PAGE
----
Elizabeth tested a bunch of coil shapes and sizes to study their effects, and to see what kind of movement we could induce upon a magnet in a cloth. Simple helical or spiral coils create push-and-pull actuation; arrays of multiple coils can create side-to-side sliding actuation when powered in a specific sequence. Ferrous metal cores increase the strength of cylindrical electromagnets, but had no effect on our flat versions.. Handmade coils inevitably have overlaps where successive wire wraps cross each other, diminishing the strength of the magnetic field.
As we researched magnetic coils, we took special inspiration from fellow e-texitles community member Cindy Harnett and her team:
We chose to maximize the number of turns that would fit in a small low-profile coil by using thin magnet wire and a solid disk form factor rather than a hollow ring. We experimented with forming coils on table and Jacquard looms, constrained by the mechanics of typical loom weaving that makes any type of circle or spiral shape highly challenging to construct.
Weaving is like Tetris: you can’t go back and insert more material into fabric you’ve already woven, because more recent wefts block the shed from opening in that section. A coiled wire, repeatedly traveling between the fell line (the most recent part of the cloth that’s been woven) and a previously woven section, would be difficult to weave without breaking or bending some of the foundational rules. Adding supplementary wefts, whose motions are more like knotwork or embroidery than weaving, was one strategy to fix the coil to the cloth. Another approach (shown in variation 3) was to weave the coil within the cross-section of the fabric, rather than on its face, as a doubleweave tunnel. These precisely choreographed movements, and the wire coil’s continuity, are only possible on shuttle looms.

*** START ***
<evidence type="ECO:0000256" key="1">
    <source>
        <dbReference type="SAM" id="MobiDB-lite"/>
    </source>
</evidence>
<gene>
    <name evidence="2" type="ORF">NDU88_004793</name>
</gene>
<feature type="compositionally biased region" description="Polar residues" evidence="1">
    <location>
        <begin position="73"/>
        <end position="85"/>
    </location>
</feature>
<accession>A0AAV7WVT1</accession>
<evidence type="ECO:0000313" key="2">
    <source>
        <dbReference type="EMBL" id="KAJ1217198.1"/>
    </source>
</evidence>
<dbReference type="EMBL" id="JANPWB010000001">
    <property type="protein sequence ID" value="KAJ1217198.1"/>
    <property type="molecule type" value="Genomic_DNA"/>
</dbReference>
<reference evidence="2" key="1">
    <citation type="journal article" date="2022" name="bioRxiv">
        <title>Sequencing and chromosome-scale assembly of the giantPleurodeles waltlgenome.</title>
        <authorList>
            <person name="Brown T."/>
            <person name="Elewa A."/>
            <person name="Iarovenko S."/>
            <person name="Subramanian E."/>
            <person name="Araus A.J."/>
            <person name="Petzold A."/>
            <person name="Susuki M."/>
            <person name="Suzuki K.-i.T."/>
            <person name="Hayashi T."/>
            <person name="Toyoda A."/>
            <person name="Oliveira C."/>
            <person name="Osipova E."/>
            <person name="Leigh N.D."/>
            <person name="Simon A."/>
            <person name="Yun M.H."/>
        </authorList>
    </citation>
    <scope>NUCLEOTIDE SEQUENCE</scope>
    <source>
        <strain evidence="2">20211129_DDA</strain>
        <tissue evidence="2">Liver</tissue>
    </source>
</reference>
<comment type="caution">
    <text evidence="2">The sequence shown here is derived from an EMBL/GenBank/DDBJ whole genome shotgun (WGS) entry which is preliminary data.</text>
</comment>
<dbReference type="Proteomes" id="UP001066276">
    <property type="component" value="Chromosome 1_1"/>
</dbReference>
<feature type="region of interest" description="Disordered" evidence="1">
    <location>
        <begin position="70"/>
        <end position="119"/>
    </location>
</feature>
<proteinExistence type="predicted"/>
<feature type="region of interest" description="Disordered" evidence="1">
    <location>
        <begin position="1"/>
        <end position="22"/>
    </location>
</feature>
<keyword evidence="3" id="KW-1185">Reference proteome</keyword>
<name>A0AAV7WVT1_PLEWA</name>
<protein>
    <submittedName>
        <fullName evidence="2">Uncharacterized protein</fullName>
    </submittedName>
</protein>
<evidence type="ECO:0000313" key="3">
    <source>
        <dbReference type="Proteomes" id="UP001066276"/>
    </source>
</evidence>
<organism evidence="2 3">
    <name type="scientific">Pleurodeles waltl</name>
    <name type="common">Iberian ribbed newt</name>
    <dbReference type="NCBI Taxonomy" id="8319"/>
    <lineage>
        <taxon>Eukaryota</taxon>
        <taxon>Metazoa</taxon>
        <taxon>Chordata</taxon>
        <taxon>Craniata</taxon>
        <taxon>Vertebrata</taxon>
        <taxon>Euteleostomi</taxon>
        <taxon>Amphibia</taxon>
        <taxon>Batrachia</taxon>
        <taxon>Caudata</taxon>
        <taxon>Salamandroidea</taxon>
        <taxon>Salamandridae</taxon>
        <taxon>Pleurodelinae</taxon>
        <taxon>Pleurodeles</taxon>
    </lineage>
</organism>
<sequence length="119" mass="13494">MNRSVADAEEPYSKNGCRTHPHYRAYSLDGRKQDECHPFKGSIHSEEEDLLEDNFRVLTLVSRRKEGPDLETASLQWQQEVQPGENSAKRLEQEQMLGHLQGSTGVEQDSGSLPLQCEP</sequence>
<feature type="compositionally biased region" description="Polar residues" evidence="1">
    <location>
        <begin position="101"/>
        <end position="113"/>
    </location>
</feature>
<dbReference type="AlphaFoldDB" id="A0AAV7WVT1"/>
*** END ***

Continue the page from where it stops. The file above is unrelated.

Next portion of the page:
Want to make some of your own coils – you can try these steps:
Prototyping Cloth Movement and Structure
To help us understand what we needed from our coils, we decided that we must develop them in the context they would be used. From sampling and testing, we had some notions of what we might explore, and considered a cloth with multiple flaps. We decided to integrate a bright color on the back of the flap to amplify the visual effects of the flap moving.
We began exploring the vision for the final piece by mocking up our concept in muslin and stitching orange rip-stop nylon to the back of each muslin flap. We would hand sew on different magnets and electromagnets to explore what might happen, how far we could get a flap to move. The general finding is that the stronger the magnet, the more the force of attraction and repulsion, but also the heavier the cloth. This meant that we needed to embed the magnet in the base cloth rather than the flap to eliminate the weight it would cause.
Translating into Woven Structure
We began translating this structure to the loom by exploring partial weft insertions that, when worked back and forth across the loom, would create flaps in place.
This piece is worked from the bottom to top edge on the loom, woven in one piece, so the flaps open in the direction of the weft. You can see if you look closely that we experimented with different structures for the orange flaps to minimize the appearance of orange on the surface of the flap, and maximize on it on the back of the flap. Ultimately, we found the flaps to be too rigid. The insertion of the flaps in the weft direction created too much weft yarn movement in the joints.